- Education polices and practices (curriculum, pedagogy & governance) that support the development of inclusive urban places
- Building democratic decision-making relationships between children and young people (CYP), policymakers, schools and communities
- Developing opportunities for CYP and policymakers to build a shared understandings of a place in all its dimensions, and to position CYP as key partners in urban decision-making processes
- Urban social solidarity economies & inclusive growth
- Artistic and participatory research methods
Current Research Project
My research focuses on the development of new concepts in the study of urban social solidarity economies and education theories, policies and practices. I have been awarded a 3 year Early Career Fellowship (2018 – 2021), funded by The Leverhulme Trust. My research project, Redefining Education for an Urban Social Solidarity Economy: Becoming Relational, examines the interconnections between policy, institutions and communities in assessing attempts to construct an educational dimension of a more inclusive and collaborative urban economy.
I am particularly interested in relationships between urban places, education institutions and their communities. Whilst my PhD focused on a single institution in a UK urban setting, I have developed and expanded my work to consider an international comparative study of educational institutions in urban contexts in Barcelona, Berlin, New York and Rio de Janeiro. I am directly engaged with a diverse range of collaborators across all 4 cities (Barcelona, Berlin, New York and Rio de Janeiro), including economic and education city policy makers, university academics, community organisations, school teachers and school leaders.
The project Redefining Education for an Urban Social Solidarity Economy: Becoming Relational considers how more relational approaches to policy, governance, curriculum and pedagogy impact on relationships, not only between institutions and their stakeholders but can positively impact more widely on democracy and social justice in urban places. The research explores how different participants are conceptualising and/or operationalising the links between a social solidarity urban economy and the development of education policy/ governance/curriculum or pedagogy. I examine policymaker, institutional and stakeholder relational identities, highlighting possibilities for changing the existing dynamics of power and positionality in the urban education context.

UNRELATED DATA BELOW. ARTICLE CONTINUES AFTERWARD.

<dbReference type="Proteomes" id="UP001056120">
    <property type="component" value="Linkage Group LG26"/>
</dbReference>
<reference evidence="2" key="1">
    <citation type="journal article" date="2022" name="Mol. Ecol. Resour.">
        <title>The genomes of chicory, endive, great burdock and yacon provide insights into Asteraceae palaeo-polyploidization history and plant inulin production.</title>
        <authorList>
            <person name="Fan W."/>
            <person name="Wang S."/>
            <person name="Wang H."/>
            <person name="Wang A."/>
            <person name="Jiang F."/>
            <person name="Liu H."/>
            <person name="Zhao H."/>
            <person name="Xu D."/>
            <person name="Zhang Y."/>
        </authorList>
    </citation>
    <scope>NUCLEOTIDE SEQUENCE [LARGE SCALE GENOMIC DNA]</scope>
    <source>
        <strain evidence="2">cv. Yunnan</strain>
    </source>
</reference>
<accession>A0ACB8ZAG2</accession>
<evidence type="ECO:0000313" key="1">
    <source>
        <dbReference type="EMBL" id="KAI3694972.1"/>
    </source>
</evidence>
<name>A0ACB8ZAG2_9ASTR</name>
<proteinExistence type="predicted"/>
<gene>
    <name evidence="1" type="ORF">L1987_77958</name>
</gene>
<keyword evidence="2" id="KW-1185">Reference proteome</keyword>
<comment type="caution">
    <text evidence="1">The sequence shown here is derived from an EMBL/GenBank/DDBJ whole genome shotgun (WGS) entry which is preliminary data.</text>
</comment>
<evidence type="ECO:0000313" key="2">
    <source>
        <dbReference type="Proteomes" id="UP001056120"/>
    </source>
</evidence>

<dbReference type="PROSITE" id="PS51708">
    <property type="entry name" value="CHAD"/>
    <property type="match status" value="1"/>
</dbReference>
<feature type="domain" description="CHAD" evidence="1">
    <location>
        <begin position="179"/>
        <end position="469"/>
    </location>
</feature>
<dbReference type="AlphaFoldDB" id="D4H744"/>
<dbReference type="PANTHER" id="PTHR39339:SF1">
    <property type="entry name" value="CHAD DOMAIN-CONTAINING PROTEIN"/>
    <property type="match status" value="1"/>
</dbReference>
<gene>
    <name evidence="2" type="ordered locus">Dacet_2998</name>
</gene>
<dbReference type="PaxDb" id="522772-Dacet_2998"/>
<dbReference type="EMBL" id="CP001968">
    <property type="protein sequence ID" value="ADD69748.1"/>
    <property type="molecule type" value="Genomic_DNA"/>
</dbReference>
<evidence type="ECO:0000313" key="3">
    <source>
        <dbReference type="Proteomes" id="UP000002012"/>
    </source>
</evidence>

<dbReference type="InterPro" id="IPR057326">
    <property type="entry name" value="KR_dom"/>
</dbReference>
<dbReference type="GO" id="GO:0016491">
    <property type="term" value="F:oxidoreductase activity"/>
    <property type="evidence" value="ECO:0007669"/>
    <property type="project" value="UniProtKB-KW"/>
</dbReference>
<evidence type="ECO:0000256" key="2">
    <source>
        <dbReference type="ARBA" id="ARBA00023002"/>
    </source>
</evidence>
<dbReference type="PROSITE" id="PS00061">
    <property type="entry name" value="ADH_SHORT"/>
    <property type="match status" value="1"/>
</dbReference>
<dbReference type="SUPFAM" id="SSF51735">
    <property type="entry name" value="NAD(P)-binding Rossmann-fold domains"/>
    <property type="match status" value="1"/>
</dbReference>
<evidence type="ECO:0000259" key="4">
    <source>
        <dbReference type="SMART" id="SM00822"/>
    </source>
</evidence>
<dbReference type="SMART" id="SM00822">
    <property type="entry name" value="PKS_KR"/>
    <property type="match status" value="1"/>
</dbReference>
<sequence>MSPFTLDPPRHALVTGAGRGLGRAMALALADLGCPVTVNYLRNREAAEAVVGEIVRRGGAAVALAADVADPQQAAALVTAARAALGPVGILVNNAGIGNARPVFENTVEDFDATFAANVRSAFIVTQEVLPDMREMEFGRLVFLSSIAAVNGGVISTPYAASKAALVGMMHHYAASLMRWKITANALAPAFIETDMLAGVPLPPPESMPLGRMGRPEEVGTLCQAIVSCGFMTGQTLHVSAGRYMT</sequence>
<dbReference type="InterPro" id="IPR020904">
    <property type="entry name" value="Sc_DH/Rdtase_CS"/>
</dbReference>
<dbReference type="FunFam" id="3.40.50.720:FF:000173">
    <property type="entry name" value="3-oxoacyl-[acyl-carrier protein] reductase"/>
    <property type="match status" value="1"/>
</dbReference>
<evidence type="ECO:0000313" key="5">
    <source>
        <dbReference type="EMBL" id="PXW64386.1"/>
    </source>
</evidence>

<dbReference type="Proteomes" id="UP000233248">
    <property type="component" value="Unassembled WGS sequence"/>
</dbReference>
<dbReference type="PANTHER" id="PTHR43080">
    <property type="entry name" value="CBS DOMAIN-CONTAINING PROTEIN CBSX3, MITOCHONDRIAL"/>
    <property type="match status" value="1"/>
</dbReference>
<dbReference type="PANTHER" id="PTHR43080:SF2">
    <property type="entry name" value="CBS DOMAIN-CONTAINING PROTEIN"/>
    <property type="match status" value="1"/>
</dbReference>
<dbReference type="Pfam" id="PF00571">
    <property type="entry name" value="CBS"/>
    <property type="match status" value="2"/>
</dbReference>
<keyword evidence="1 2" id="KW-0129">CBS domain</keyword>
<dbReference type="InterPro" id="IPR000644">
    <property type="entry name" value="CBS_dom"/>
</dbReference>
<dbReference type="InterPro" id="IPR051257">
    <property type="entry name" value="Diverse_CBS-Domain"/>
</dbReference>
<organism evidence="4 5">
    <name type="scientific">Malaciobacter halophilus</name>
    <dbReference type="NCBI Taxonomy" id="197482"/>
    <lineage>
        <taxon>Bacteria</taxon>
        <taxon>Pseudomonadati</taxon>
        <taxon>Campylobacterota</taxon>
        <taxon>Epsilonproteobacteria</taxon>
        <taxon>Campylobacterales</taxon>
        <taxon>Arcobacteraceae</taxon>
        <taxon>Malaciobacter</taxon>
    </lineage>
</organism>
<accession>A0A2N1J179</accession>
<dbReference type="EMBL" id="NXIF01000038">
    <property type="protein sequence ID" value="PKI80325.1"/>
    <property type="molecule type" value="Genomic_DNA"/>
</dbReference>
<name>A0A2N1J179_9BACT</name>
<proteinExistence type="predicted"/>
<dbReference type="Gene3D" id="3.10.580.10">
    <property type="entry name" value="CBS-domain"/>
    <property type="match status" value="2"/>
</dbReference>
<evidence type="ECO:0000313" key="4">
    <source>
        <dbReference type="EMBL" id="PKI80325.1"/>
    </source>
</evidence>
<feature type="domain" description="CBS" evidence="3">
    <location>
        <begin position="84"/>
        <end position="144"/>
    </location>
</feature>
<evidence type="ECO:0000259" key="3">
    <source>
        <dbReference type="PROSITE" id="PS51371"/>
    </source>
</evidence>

My research uses visual and artistic methods and participatory mapping techniques to create participant artefacts that foreground the voices of children and young people. This approach is an attempt to better understand the lived realities of children and young people’s urban education experiences and the extent to which they feel that there has been an attempt to make their city/urban neighbourhood more relational through education polices and practices.
In the latter stages of the project, children and young people in the 4 cities will be supported to invite policy makers, local government officials and educationalists to a small discussion event and exhibition of their artefacts. This will act as the final focus group in each city, bringing together the professionals responsible for developing and overseeing the education initiatives and those who have been engaged in these projects. These events will provide an opportunity to better understand how the education initiatives have impacted on the lived realities of local community members and the development of relational citizenship in urban cities. This research will thus provide a rich description of how participants are not only redefining, but exploring, elaborating and experiencing the theory in practice of education for a social solidarity urban economy, whilst identifying possible effects on participants’ economic or citizenship behaviour in the urban city.
My doctorate, Understanding Engagement in a Co-operative School Setting: An Exploration of School-Stakeholder Relationships (2017), considered how schools and stakeholders have, over the past few decades, been repositioned as ‘producers’ and ‘consumers’ within the changing English education landscape of policy reforms and how this affects approaches to school-stakehoilder engagement.
The thesis analyses the extent to which the relationships between school and different stakeholders are moving towards a more ‘relational’ model of engagement. The wider policy context is also considered, revealing how school-stakeholder relationships are affected by policy framings of ‘what counts’ as engagement.
Findings show that whilst the nature of school-student relationships appears to be developing in ways that are more relational, school-parent relations seem to be more unilateral in nature, in spite of school having made the decision to ‘become Co-operative’. Whilst the research reveals the challenges faced when tensions emerge between differing policy, school and stakeholder understandings of engagement, it also examines the spaces of possibility that occur for engagement to be experienced through processes of democratic governance and collective endeavour.
The thesis thus surfaces the complex interrelationship between policy and school engagement practice, illuminating the shifts in different school-stakeholder relationships that occur as a result of policy change.